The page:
Question about a Theotokos icon

In the Monastery Icons thread, somebody posted a link to Holy Trinity Icon Studio which I found to have very nice icons, so I was looking on their site. I found my favorite Mary icon there, this one:

I have seen this before and thought it was the Umilenie or Tenderness icon that is supposed to represent Mary being humble at the time of her Fiat, and is one of the Theotokos icons not showing her with Jesus. (Corrected as Vico listed a number of other icons not showing her with Jesus, apparently this isn’t as rare as I was led to believe from whatever I read.) Also the favorite icon of St. Seraphim of Sarov.

However, they call the icon (and the other variations of Mary in the same pose) “Compunction”. I wasn’t sure how that fit in with Mary at the time of her Fiat. The definitions of the word “Compunction” are as follows (quoted from online dictionaries):

a feeling of guilt or moral scruple that prevents or follows the doing of something bad.

an uneasy feeling about the rightness of what one is doing or going to do.

a feeling of deep regret (usually for some misdeed)

What does this have to do with the icon of Mary at the time of her Fiat? I can’t imagine Mary having an uneasy feeling at that point (the Angel had just told her “be not afraid”), nor did Mary ever have guilt, moral scruples, deep regret since she did not sin. I also didn’t get the impression that this icon was meant to inspire us to guilt or deep regret unless of course we have sinned and in that case any icon could so inspire us.

Can someone knowledgeable please explain why it’s called “Compunction”?

I think you meant to reply to the other thread. Can you please move your reply to the Monastery Icons thread? This one is about the Theotokos icon. Thanks.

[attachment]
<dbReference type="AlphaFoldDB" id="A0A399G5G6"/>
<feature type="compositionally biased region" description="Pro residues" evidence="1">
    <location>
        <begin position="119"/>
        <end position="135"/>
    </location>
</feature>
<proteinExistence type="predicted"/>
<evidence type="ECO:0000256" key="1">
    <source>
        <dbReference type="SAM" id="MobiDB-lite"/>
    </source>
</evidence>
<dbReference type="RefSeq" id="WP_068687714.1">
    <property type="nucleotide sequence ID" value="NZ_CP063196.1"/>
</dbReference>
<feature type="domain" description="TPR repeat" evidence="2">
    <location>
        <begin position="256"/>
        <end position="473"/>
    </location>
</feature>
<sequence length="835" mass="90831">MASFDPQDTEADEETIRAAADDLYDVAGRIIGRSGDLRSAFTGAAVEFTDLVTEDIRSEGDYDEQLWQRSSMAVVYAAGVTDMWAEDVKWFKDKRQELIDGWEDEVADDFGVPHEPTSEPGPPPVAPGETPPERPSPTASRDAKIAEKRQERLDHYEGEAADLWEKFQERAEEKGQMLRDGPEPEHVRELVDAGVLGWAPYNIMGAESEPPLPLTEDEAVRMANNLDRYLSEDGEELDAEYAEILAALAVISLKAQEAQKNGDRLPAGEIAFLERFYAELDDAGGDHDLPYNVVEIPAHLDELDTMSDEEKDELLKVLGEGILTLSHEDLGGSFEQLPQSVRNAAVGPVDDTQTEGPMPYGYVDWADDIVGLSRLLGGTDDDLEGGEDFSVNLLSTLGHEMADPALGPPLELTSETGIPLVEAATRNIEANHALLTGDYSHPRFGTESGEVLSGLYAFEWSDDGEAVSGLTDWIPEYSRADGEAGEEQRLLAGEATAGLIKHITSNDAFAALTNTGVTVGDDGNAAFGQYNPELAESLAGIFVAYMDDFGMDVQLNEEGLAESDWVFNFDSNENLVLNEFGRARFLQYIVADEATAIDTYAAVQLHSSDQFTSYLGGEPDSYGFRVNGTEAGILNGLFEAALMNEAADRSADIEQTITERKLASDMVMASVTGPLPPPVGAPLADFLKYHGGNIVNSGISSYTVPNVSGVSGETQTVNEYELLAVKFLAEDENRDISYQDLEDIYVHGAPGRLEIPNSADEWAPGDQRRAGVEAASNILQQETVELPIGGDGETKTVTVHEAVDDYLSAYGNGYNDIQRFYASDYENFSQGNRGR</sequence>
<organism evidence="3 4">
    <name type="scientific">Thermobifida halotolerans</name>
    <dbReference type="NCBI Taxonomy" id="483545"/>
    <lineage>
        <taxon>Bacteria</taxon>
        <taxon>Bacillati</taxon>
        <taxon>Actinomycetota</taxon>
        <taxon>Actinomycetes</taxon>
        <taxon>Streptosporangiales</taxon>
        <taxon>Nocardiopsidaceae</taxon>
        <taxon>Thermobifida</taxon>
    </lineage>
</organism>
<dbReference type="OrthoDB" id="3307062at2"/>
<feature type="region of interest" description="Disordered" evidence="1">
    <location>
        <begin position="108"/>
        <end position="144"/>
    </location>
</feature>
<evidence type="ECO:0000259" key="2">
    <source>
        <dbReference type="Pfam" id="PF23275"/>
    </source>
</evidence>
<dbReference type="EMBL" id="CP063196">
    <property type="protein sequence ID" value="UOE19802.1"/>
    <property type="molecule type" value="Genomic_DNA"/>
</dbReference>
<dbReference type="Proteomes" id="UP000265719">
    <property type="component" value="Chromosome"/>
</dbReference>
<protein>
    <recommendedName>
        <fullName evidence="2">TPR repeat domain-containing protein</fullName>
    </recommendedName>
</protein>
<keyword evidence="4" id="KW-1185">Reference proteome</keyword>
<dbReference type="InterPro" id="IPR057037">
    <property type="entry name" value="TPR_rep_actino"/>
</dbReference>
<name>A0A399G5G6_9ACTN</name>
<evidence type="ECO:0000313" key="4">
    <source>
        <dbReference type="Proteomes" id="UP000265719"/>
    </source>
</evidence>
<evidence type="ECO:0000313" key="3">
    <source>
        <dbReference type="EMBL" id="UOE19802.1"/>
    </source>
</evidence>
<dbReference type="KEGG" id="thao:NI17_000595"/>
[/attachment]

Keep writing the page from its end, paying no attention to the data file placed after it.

The Theotokos icon I posted is not from the Monastery Icons site; as I stated it is from the Holy Trinity Icon Studio link which was posted by ReaderT.


Still waiting for an answer to my question regarding why this icon and others of similar style are called “Compunction”…

The icon is NOT FROM MONASTERY ICONS. I have explained this above, TWICE.

The Monastery Icons discussion has nothing to do with this thread, which is me asking a question about an icon that is one of my personal favorites.

For the third time, this icon is from the Holy Trinity Icon Studio and here is a link to it. The shop sells three versions of it all called Compunction and I am simply asking about why the name Compunction is used.

Holy Trinity Icon Studio was posted in the other thread by ReaderT as being a legitimate icon seller affiliated with an actual monastery.
Here is their “about” page.

This appears to be the actual monastery. It is Orthodox, which is no surprise given that they sell Russian style icon reproductions (as in prints laminated and mounted) and portraits of Russian Orthodox saints.

I am flagging your posts as off topic.


I love this icon too.


It and “Our Lady of Bethlehem” icon (the only one where she smiles) are my favorites.

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I am not familiar with Our Lady of Bethlehem icon.

I have a prayer card with the above Mary icon on it.


I am wondering if it might be a translation issue on their end. I have never heard of Compunction with respect to Mary in the Eastern Church. At least not that I can remember.

I am a fan of Jordanville, although I have never visited. Seeing the gold domes was always a sign that our drive to my Dad’s hometown was almost at an end. We did occasionally see monks along the side of the road. It did have that Russian feeling.